Report: LowestRates.ca finds more Canadians choosing fixed-rate mortgages in 2018
LowestRates.ca, an online rate comparison platform for auto insurance and mortgages, released a report showing that the number of Canadians who applied for a fixed-rate mortgage in January and February saw a substantial spike. Of LowestRates.ca users applying for a mortgage, 64.4% in January and 54.6% in February opted for a fixed-rate mortgage over a variable-rate, increases of 20 percentage points and 10 percentage points, respectively. The spike comes after the Bank of Canada increased their interest rate to 1.25% on January 14 of this year.
In the past, trends have shown that the majority of users on LowestRates.ca, who process tens of thousands of mortgage quotes annually, have gone with a variable-rate mortgage. However, since July 2017, when the Bank of Canada announced a 25 basis point hike, the number of consumers locking in a fixed-rate mortgage has been consistently increasing.
“The key for Canadians is not to panic. For the past 30 years, mortgage rates have been trending downward,” said Justin Thouin, Co-founder and CEO of LowestRates.ca. “There have been brief periods of increase over that time, like we’re in right now, but a mortgage is a long-term investment and the long-term data tells us that a variable-rate mortgage is the best option.”
Historically, the majority of Canadians who shop for mortgage rates on LowestRates.ca opt for variable-rate mortgages. Since January 2014, an average of 56.56% of users have gone variable, compared with 43.44% who chose a fixed-rate mortgage. The increase in fixed-rate mortgages locked in by Canadian consumers is seen by LowestRates.ca as a response to rate hikes, and fear of higher rates in the future.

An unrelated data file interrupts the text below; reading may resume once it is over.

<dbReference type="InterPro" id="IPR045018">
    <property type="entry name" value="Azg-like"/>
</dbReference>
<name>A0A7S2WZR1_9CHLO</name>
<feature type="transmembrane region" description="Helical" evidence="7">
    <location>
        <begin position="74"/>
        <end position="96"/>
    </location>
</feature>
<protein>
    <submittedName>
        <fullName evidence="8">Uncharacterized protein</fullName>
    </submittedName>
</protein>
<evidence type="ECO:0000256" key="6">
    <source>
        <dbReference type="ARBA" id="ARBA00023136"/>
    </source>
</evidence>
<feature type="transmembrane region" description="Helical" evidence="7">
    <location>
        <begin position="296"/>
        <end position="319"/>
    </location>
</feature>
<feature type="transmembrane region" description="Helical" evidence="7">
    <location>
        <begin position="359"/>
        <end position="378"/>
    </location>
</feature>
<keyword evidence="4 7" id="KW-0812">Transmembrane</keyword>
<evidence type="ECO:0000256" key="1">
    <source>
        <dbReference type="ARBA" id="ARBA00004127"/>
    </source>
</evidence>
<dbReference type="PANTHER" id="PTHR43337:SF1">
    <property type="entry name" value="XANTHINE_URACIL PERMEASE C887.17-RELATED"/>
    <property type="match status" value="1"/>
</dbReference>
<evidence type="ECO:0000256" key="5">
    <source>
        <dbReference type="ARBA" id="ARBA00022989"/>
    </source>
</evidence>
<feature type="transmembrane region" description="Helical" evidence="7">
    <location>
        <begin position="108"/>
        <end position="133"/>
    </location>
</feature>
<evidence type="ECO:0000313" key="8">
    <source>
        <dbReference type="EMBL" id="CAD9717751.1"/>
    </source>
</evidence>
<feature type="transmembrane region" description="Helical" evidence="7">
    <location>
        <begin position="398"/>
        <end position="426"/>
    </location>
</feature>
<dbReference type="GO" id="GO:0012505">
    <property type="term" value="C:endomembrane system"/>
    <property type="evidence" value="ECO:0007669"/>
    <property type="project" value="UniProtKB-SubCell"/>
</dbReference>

Understanding The Impact of Rate Hikes
If a consumer purchases a home for $750,000 (with a down payment of 10 per cent amortized over 25 years), at a five-year, variable rate of 2.20%, they would have a total monthly mortgage interest payment of $3,025. If the Bank of Canada increases its overnight rate by 25 basis points, that homeowner’s monthly interest payment on their mortgage would be $3,111 — an increase of $86 per month.
That same homeowner using a fixed mortgage rate — the most competitive fixed product on LowestRates.ca last month was 3.03% — would have a total mortgage payment of $3,315. While they can lock in that rate for five years, they’re still spending $290 a month more in interest when compared to the variable product, even after variable rates go up. A total of $3,480 a year in increased costs.
LowestRates.ca is an online rate comparison site for insurance, mortgages, loans and credit card rates in Canada. The free, independent service connects directly with financial institutions and providers from all over North America to provide Canadians with a comprehensive list of rates. LowestRates.ca wants to help everyone become more financially literate, with a goal of saving Canadians $1 billion in interest and fees.